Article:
On a personal level, our time in the department deepened our appreciation for family meals and understanding of food systems. We both believe in the virtues of plant-based eating and scratch cooking, whenever possible. Vicky’s clinical nutrition background has profoundly informed and shaped Natalya’s approach of not catering to individual tastes but rather creating meals with and for our kids. We plan and cook our meals with our kids, allowing them to experiment without pressure with tastes, textures, and seasonality. And we talk about food. All the time! Nutrition education begins in the home!

When you were a student at NYU, did it occur to you that after graduation you might want to start a business?

Victoria: Ironically, I really wanted to work with schools in low-income communities with school food reform, which is what Natalya is doing now. I worked at Children’s Health Fund and I always knew I wanted to work with kids and families but wasn’t yet sure which direction this would lead me in.

Victoria Stein Feltman (MS ’10)

Natalya: I really didn’t plan much beyond graduation. I enjoyed the Food Studies program so much and knew I wanted to shape food policy somehow, and work in public health. I am doing this now in my collaboration with Andrea Strong at the NYC Healthy School Food Alliance as we push for scratch based school food for our city’s nearly one million children.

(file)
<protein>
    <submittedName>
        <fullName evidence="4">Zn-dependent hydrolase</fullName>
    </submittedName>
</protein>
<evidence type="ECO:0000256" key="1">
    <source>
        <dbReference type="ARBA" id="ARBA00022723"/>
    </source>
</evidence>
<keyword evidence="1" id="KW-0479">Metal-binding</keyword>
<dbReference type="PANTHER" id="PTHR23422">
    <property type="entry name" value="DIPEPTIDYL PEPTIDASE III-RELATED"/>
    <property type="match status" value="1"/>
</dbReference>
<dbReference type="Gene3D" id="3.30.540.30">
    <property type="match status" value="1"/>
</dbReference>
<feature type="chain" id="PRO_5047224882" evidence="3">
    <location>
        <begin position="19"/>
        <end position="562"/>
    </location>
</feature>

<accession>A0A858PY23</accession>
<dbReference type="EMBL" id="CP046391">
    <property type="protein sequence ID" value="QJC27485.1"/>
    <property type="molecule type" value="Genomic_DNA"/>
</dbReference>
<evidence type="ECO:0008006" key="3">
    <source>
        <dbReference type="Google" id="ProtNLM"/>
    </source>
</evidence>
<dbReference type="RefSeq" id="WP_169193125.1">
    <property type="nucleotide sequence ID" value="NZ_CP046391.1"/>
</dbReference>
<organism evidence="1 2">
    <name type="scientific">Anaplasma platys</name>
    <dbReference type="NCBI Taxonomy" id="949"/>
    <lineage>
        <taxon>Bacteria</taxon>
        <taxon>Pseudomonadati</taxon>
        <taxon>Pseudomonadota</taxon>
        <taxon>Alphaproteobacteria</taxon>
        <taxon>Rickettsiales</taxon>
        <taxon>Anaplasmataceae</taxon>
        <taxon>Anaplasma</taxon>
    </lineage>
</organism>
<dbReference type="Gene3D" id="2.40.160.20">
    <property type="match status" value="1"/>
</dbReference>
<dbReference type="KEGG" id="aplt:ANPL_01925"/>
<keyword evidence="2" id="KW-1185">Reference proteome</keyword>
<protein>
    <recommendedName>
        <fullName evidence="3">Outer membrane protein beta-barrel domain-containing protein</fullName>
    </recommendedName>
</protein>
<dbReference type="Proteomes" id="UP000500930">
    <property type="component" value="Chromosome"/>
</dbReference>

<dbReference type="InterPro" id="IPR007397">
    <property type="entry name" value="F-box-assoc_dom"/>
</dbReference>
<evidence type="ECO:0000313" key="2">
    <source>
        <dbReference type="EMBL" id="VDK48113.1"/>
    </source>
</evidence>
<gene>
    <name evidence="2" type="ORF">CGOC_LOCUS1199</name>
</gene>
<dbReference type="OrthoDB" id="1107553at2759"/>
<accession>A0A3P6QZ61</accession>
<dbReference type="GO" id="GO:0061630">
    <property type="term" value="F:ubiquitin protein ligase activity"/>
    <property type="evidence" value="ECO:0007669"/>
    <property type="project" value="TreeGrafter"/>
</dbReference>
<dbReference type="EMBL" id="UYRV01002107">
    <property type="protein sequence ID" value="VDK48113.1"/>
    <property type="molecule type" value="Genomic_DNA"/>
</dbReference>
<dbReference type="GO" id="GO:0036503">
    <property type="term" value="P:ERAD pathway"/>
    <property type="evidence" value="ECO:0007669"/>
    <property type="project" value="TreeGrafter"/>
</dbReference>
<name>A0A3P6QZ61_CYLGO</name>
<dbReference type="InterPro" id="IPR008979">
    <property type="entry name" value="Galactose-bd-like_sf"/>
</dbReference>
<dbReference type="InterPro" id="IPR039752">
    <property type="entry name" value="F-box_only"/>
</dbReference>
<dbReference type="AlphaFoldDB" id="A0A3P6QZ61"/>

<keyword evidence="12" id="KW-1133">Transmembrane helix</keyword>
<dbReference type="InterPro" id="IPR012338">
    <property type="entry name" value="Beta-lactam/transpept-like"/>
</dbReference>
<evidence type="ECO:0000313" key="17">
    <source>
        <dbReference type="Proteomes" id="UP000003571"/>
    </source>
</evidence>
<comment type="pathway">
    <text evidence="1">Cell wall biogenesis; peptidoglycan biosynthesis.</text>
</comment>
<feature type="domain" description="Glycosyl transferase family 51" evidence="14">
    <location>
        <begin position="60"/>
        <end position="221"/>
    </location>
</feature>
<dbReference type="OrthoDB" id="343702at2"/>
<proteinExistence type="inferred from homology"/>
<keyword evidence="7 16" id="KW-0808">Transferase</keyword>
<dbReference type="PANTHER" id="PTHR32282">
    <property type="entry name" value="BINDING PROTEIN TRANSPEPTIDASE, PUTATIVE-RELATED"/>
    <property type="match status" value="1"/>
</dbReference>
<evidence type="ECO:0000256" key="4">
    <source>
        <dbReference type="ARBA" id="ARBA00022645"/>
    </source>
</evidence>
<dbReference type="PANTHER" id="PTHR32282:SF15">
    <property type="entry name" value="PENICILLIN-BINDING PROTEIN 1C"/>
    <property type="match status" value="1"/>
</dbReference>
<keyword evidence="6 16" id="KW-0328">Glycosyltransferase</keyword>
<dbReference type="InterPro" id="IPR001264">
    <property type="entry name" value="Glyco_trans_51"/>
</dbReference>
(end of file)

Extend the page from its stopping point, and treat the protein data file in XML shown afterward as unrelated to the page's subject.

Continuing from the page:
Natalya Murakhver (MA ’07)

Victoria and Natalya:

While we were both alums of the same program, we only met in 2012, when our eldest children were babies, via an Upper West Side moms listserv. It was then that we realized that there was a great need for more family healthy eating education and so much misinformation out there about what, when and how to feed children, and adults alike. On a positive and promising note, we have seen so much activity and progress in the food movement. There is greater awareness of food ingredients, labeling, and environmental impacts; so it is heartening. Still, there is much work to be done!

How do you feed a picky eater?

Victoria and Natalya: We try to avoid labels and we don’t call kids (or adults) picky eaters, even when they have very selective preferences.